Aloe vera

A cousin of the cactus, aloe vera is a substance derived from the clear "jelly" found in the inner part of the aloe plant leaf. Consumed for ailments such as osteoarthritis, bowel disease and stomach ulcers, as well as a general tonic, and used topically for burns, sunburn, frostbite and psoriasis, aloe has been a popular home remedy for years.

While research has found topical use is possibly effective for psoriasis and other skin conditions, there is insufficient evidence to prove it works orally as a general tonic or for other claimed benefits. Beware – diarrhoea, caused by the laxative effect of ingested aloe, can decrease the absorption of many drugs.


Cacao (or cocoa) beans are technically not beans or legumes, but rather the seeds of the fruit of the Theobroma cacao tree. Chocoholics may be thrilled to hear the cacao fruit is botanically classified as berry-like, but sadly it's not as healthy as a berry when eaten in the form of chocolate. While some of the favourable properties do turn up in the final product, so too does a great deal of sugar.

Compared with other fruit powders, including acai, blueberry, cranberry and pomegranate juice, cocoa powder and dark chocolate have equivalent or greater levels of antioxidants. It is important to note that Dutch (or Dutched) cocoa has a severely diminished antioxidant capacity due to an alkalisation process used to mellow flavours.

Including a sprinkle of raw cacao in a smoothie or munching on antioxidant-rich dark chocolate in small amounts, as part of a healthy diet, may promote cardiovascular health.

Chia seeds

Believed to have been a staple in the ancient Aztec diet, chia seeds come from a desert plant that is a member of the mint family. A far cry from their Central American origins, chia is now being grown in the Kimberley region of WA.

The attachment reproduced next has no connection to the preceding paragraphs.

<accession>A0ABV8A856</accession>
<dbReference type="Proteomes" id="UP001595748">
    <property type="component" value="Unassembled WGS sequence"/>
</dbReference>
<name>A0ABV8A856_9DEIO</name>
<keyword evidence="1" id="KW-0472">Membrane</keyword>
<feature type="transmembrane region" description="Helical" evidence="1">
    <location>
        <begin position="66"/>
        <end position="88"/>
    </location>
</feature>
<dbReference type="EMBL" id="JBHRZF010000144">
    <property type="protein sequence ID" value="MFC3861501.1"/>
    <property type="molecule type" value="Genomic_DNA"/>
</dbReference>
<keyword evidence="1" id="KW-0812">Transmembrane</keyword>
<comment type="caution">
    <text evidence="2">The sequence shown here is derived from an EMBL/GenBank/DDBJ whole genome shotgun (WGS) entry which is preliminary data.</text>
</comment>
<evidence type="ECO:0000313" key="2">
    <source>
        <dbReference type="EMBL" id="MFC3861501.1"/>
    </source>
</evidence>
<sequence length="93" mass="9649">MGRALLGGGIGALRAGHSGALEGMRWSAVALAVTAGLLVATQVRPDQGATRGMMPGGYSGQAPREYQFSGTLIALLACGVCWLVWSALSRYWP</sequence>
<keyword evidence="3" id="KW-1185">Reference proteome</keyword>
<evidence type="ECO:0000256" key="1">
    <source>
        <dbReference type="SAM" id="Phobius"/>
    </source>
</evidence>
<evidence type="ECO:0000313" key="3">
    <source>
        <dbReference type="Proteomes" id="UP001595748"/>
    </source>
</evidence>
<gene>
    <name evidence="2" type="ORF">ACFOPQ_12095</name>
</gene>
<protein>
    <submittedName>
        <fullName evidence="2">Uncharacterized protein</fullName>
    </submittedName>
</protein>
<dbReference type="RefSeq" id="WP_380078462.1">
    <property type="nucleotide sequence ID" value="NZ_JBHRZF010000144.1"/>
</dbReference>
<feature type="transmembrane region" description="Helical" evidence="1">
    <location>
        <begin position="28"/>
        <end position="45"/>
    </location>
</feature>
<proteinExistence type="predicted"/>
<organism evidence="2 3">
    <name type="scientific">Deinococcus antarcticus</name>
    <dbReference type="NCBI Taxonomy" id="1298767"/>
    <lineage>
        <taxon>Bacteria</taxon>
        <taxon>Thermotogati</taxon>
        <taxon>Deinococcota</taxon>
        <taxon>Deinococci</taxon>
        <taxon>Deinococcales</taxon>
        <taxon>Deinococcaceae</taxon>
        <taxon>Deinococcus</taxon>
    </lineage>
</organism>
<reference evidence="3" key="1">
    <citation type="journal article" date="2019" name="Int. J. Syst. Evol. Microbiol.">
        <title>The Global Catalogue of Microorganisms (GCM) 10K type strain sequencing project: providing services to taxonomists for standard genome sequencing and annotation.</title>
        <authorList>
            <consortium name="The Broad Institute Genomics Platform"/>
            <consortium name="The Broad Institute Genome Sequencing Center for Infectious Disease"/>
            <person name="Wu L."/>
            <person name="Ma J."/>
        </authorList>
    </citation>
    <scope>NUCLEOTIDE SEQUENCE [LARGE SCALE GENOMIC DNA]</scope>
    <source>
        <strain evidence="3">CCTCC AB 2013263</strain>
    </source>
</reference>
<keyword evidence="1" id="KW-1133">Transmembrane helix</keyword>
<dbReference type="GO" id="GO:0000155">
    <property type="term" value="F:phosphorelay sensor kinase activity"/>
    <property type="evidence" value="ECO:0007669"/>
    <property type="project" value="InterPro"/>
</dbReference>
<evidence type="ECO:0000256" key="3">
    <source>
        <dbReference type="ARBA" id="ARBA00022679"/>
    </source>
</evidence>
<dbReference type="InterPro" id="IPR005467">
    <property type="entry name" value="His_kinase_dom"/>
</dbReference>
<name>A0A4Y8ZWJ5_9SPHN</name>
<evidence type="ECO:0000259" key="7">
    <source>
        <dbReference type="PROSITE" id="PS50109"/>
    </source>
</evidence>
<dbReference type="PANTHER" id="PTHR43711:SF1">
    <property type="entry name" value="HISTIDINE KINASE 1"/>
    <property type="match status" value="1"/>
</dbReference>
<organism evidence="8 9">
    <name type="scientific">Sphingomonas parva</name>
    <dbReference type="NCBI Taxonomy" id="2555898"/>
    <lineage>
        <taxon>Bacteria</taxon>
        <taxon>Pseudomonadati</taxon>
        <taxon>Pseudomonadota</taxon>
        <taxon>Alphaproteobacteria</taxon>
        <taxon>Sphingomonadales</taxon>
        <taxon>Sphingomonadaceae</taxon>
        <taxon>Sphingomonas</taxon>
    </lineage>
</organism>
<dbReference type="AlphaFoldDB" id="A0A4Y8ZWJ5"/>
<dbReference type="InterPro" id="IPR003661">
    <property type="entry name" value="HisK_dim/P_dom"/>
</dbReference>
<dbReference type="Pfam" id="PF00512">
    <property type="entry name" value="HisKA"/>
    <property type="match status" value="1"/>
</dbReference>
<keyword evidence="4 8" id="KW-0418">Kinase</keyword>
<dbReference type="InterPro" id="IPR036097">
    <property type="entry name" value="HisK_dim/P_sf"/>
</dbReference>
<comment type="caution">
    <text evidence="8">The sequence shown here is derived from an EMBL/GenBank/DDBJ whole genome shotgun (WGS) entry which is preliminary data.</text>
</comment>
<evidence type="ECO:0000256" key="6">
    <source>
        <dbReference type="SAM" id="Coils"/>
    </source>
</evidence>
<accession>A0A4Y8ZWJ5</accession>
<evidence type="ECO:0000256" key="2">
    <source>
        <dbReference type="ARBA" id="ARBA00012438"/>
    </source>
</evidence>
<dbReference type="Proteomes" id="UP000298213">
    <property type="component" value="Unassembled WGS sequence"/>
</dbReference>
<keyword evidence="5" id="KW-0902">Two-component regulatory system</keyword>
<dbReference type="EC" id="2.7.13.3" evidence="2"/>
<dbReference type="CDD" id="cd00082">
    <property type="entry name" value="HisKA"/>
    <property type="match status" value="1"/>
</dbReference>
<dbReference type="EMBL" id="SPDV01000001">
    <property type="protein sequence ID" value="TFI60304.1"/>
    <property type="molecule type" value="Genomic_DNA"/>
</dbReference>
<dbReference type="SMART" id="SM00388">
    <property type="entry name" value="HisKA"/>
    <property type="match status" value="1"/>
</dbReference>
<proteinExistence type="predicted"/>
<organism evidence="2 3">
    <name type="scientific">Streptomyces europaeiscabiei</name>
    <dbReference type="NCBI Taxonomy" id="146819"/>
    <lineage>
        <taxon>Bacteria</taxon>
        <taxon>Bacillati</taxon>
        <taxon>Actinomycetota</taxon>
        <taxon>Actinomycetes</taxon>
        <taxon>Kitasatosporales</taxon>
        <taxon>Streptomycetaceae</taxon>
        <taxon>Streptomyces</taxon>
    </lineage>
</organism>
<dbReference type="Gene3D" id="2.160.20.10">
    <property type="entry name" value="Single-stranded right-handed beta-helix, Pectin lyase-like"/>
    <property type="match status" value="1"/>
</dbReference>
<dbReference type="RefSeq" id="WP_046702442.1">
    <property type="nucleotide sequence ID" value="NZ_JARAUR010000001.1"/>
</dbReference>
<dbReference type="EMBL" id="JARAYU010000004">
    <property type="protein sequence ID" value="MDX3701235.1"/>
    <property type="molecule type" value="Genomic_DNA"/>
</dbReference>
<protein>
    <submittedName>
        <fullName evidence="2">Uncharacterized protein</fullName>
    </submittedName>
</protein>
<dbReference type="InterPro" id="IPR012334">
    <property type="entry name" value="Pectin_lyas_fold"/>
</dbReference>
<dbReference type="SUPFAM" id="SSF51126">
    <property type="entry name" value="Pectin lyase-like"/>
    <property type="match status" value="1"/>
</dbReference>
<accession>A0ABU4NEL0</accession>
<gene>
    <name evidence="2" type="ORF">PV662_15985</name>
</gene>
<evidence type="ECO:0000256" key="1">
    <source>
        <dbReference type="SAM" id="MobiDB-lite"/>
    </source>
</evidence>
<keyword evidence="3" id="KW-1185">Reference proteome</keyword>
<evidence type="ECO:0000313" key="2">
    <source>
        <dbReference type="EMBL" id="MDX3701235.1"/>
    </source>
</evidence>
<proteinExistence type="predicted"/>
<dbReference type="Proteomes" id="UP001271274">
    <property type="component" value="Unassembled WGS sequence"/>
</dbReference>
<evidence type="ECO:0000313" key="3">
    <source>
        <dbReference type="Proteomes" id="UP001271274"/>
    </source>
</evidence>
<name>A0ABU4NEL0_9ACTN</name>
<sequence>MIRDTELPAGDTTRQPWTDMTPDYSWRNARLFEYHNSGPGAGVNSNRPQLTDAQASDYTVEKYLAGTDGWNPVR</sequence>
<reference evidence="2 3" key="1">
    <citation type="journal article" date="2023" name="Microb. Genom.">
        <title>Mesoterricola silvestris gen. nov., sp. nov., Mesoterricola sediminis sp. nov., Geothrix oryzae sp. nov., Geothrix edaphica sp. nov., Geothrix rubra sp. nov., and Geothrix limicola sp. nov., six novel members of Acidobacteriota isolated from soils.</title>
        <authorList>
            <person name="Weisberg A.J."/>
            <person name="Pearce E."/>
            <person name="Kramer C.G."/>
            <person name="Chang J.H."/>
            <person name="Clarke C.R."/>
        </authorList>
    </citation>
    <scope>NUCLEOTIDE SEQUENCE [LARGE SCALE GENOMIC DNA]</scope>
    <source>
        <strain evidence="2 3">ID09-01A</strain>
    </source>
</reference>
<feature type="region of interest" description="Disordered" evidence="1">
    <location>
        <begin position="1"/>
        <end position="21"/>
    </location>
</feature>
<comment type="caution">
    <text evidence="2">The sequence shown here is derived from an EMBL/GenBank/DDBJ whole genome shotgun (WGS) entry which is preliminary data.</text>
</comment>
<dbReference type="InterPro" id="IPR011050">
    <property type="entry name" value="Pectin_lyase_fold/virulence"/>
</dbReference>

Low in carbs, high in fibre and containing an impressive dose of omega-3 fatty acids, these tiny, unprocessed seeds can pack a nutritional punch when sprinkled on muesli or into smoothies or yoghurt. However, there's little published evidence to substantiate claims made about chia's ability to improve cardiovascular risk factors, such as by lowering cholesterol, triglycerides and blood pressure.


This chemical is the green pigment in leaves, and can also be found in spinach, asparagus, parsley, lettuce, green beans, celery and even Brussels sprouts. Bottles of liquid chlorophyll have made their way into the fridges at health food shops, claiming to boost energy and general wellbeing, as well as to counteract acidity of processed foods.

The US National Library of Medicine says that while chlorophyll is a non-poisonous ingredient, in rare cases it can cause loose bowel movements or stomach cramps. By regularly eating green vegetables such as those listed above, you can get the dietary chlorophyll intake comparable to the recommended three teaspoon dosage listed on both the Swisse and Grants of Australia liquid chlorophyll products.